29 March: Several crew members are evacuated and taken to hospital after coronavirus has been diagnosed.
April 2: A 66-year-old crew member is taken off the Ruby Princess for medical treatment. More than 200 crew members are ill and in isolation.
NSW Prime Minister Gladys Berejiklian defends the actions of NSW Health and the Australian Border Force and points the finger at the Ruby Princess. She claims that the personnel on board may have misled NSW Health about the extent of passenger illness.
April 3rd: Home Secretary Peter Dutton claims that Ruby Princess operators were not transparent about crew health: “It was ‘obvious that some companies lied about the health of passengers and crew on board’.
April 4: Leaked emails indicate that NSW Health was aware of the coronavirus risk on board the Ruby Princess before thousands of passengers were able to disembark.
April 5th: A criminal investigation is underway into how passengers could disembark without health checks
April 8: A team of 30 state crime, counterterrorism and maritime command officers are investigating the treatment of the Ruby Princess coronavirus scandal. The first briefing on the investigation is being held.
April 9: NSW police dressed in PPE equipment invades the ship, interrogates the captain and searches for evidence in a rapid escalation of the criminal investigation.
11 April: NSW Health confirms that at least 46 crew members of the Ruby Princess cruise ship have contracted COVID-19
13th of April: NSW police commissioner Mick Fuller says patient zero on board may have been a crew member serving meals to hundreds of passengers
15 of April: NSW Prime Minister Gladys Berejiklian Announces Independent Independent Commission To Investigate Ruby Princess Fiasco
April 23: With 500 crew members on board, the Ruby Princess left Australian waters to sail to Manila in the Philippines
Virgin Australia air crew is shown with a brave face at Brisbane airport after news of the company’s voluntary administration was revealed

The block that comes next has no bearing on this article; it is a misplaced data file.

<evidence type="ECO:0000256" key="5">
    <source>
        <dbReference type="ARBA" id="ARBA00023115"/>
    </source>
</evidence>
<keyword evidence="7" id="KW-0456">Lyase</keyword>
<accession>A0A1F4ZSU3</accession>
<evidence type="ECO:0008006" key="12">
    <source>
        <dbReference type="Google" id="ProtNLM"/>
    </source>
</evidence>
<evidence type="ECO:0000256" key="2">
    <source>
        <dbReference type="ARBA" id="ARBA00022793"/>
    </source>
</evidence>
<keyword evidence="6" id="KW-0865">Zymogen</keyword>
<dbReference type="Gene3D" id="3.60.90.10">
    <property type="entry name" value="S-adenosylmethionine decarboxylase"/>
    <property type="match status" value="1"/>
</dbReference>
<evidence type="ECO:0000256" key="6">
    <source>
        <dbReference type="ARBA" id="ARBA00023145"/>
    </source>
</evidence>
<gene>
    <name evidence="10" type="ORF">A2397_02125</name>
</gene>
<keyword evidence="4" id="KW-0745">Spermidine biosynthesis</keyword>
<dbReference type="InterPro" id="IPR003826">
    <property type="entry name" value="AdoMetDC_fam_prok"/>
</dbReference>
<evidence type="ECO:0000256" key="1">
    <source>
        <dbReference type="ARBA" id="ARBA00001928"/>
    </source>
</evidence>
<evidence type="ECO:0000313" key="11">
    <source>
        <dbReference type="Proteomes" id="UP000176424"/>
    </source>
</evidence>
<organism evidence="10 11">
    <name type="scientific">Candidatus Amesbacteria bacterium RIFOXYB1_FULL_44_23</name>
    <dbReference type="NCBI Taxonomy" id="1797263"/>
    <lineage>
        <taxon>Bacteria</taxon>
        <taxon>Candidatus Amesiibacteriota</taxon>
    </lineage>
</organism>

Passengers are pictured on Virgin’s baggage drop on April 21 after voluntary administration was announced
“The government would not rescue five large foreign shareholders with deep pockets who together own 90 percent of this airline,” he said.
“This is not liquidation. This is not Ansett. This is not the end of the airline. As the company has said itself, this is more of an opportunity for the company to recapitalize and get stronger on the other side of the coronavirus crisis.
“Our goal is a market-driven solution. Our goal is two commercially viable, major domestic airlines operating in Australia. ‘
Singapore Airlines, Etihad Airways and Chinese conglomerates HNA Group and Hanshan each own 20 percent of Virgin Australia.
Richard Branson’s Virgin Group still owns 10 percent, while ASX shareholders make up the rest of the ownership group.
Virgin Australia could be sold in a few months
Administrators plan to sell Virgin Australia within a few months and do not plan to split it up.
The airline entered voluntary administration on April 21, and rapid sales are now expected.
“There are an extraordinary number of parties out there who would like to be involved,” Deloitte administrator Vaughan Strawbridge told reporters on Tuesday.
“This is a matter of months, no longer than that.”
As the hunt for a buyer progresses, employees who still have jobs will continue to receive their wages, and eligible personnel will receive JobKeeper payments from the government.
He said the move from Brisbane to Sydney headquarters is not being considered, but added that the problem with potential buyers would be resolved.
Virgin Australia CEO Paul Scurrah said that a sale was the best way to ensure the airline survived after not being able to get the liquidity it needed from shareholders, governments and others.
“This is a tough day for our airline … (but) we are certainly not collapsing,” he said.
“It is our absolute intention to become stronger. Australia needs a second airline and we are committed to ensuring that we are that airline. ‘
He said the coronavirus crisis had cut off the airline’s oxygen supply, but hopefully a new buyer would make sure Australia has a second carrier when things return to normal.